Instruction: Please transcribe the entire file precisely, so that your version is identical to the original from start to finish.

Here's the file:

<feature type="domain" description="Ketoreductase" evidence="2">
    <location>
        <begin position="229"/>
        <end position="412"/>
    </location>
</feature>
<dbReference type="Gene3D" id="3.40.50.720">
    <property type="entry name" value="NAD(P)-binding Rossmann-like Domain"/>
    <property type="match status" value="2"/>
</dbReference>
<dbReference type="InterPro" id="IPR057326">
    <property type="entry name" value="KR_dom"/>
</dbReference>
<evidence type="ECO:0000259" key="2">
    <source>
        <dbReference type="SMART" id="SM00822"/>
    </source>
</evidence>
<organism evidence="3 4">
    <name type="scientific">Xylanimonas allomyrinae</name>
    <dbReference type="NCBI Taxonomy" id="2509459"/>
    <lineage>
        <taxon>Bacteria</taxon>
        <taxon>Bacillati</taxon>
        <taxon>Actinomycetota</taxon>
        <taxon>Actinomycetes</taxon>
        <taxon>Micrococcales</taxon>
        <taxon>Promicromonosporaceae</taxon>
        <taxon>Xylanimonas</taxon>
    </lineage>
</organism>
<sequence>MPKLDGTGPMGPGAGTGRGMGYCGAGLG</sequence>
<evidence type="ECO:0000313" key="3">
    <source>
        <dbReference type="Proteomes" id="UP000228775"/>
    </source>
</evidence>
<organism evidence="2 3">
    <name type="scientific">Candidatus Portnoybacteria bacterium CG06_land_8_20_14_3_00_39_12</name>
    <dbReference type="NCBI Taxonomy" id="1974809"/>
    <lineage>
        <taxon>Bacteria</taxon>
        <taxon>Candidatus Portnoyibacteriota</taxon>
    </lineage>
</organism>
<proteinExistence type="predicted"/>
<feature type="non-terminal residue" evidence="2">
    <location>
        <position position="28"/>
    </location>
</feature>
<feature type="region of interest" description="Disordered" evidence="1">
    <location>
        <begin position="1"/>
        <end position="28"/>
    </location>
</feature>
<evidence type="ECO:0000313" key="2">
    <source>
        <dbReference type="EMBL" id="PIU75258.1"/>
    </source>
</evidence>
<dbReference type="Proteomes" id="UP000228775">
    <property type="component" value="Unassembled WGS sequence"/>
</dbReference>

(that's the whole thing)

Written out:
<feature type="domain" description="Ketoreductase" evidence="2">
    <location>
        <begin position="229"/>
        <end position="412"/>
    </location>
</feature>
<dbReference type="Gene3D" id="3.40.50.720">
    <property type="entry name" value="NAD(P)-binding Rossmann-like Domain"/>
    <property type="match status" value="2"/>
</dbReference>
<dbReference type="InterPro" id="IPR057326">
    <property type="entry name" value="KR_dom"/>
</dbReference>
<evidence type="ECO:0000259" key="2">
    <source>
        <dbReference type="SMART" id="SM00822"/>
    </source>
</evidence>
<organism evidence="3 4">
    <name type="scientific">Xylanimonas allomyrinae</name>
    <dbReference type="NCBI Taxonomy" id="2509459"/>
    <lineage>
        <taxon>Bacteria</taxon>
        <taxon>Bacillati</taxon>
        <taxon>Actinomycetota</taxon>
        <taxon>Actinomycetes</taxon>
        <taxon>Micrococcales</taxon>
        <taxon>Promicromonosporaceae</taxon>
        <taxon>Xylanimonas</taxon>
    </lineage>
</organism>
<sequence>MPKLDGTGPMGPGAGTGRGMGYCGAGLG</sequence>
<evidence type="ECO:0000313" key="3">
    <source>
        <dbReference type="Proteomes" id="UP000228775"/>
    </source>
</evidence>
<organism evidence="2 3">
    <name type="scientific">Candidatus Portnoybacteria bacterium CG06_land_8_20_14_3_00_39_12</name>
    <dbReference type="NCBI Taxonomy" id="1974809"/>
    <lineage>
        <taxon>Bacteria</taxon>
        <taxon>Candidatus Portnoyibacteriota</taxon>
    </lineage>
</organism>
<proteinExistence type="predicted"/>
<feature type="non-terminal residue" evidence="2">
    <location>
        <position position="28"/>
    </location>
</feature>
<feature type="region of interest" description="Disordered" evidence="1">
    <location>
        <begin position="1"/>
        <end position="28"/>
    </location>
</feature>
<evidence type="ECO:0000313" key="2">
    <source>
        <dbReference type="EMBL" id="PIU75258.1"/>
    </source>
</evidence>
<dbReference type="Proteomes" id="UP000228775">
    <property type="component" value="Unassembled WGS sequence"/>
</dbReference>